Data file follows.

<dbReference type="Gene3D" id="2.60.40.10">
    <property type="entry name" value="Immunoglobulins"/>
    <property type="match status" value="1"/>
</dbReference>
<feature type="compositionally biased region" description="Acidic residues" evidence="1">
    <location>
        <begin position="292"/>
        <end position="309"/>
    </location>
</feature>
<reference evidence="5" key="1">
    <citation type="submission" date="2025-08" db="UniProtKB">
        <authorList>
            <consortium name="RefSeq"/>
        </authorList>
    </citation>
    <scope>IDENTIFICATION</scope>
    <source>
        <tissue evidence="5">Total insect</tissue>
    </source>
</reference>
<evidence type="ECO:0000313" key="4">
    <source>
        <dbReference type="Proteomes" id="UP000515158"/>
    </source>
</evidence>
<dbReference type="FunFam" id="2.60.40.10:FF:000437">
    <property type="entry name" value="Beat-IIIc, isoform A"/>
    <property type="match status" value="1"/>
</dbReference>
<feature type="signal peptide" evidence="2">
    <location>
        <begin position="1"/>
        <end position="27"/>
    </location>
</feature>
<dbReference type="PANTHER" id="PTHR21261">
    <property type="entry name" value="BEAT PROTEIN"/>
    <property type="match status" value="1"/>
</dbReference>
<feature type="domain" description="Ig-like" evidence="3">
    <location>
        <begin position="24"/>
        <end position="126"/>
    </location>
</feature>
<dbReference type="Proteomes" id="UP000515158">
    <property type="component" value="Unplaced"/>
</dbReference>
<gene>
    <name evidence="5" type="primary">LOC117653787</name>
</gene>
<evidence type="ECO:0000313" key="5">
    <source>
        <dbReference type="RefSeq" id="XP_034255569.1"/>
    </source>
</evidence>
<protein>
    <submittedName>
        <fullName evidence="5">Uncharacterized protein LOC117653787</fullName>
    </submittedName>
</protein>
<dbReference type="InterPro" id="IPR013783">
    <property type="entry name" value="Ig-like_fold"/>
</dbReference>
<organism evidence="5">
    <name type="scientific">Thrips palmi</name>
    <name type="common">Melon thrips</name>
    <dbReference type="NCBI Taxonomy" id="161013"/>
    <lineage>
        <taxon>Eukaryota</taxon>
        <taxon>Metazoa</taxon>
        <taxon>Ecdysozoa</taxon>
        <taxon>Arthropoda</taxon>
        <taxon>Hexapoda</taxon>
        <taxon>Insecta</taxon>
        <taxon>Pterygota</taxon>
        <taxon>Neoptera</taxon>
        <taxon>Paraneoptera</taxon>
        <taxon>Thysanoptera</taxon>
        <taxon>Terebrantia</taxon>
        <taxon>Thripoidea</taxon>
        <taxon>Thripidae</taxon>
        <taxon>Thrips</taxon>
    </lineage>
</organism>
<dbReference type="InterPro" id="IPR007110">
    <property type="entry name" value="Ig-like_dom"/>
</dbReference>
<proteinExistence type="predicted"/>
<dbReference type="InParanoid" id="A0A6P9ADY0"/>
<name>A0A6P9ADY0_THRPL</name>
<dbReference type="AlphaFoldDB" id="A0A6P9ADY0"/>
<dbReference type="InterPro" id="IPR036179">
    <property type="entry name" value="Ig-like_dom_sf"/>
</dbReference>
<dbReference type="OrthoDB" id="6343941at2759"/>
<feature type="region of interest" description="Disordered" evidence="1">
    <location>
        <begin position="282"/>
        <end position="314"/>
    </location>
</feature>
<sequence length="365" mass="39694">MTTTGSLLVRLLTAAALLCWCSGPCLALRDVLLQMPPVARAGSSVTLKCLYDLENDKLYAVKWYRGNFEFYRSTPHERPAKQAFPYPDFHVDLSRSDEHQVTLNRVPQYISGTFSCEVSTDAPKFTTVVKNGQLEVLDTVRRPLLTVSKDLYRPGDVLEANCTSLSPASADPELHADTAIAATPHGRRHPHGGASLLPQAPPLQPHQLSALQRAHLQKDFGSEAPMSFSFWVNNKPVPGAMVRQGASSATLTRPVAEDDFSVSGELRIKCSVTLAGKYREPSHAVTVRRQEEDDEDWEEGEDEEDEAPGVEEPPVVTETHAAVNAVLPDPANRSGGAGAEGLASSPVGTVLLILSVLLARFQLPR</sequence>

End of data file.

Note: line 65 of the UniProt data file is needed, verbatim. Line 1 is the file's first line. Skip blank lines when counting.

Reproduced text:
</dbReference>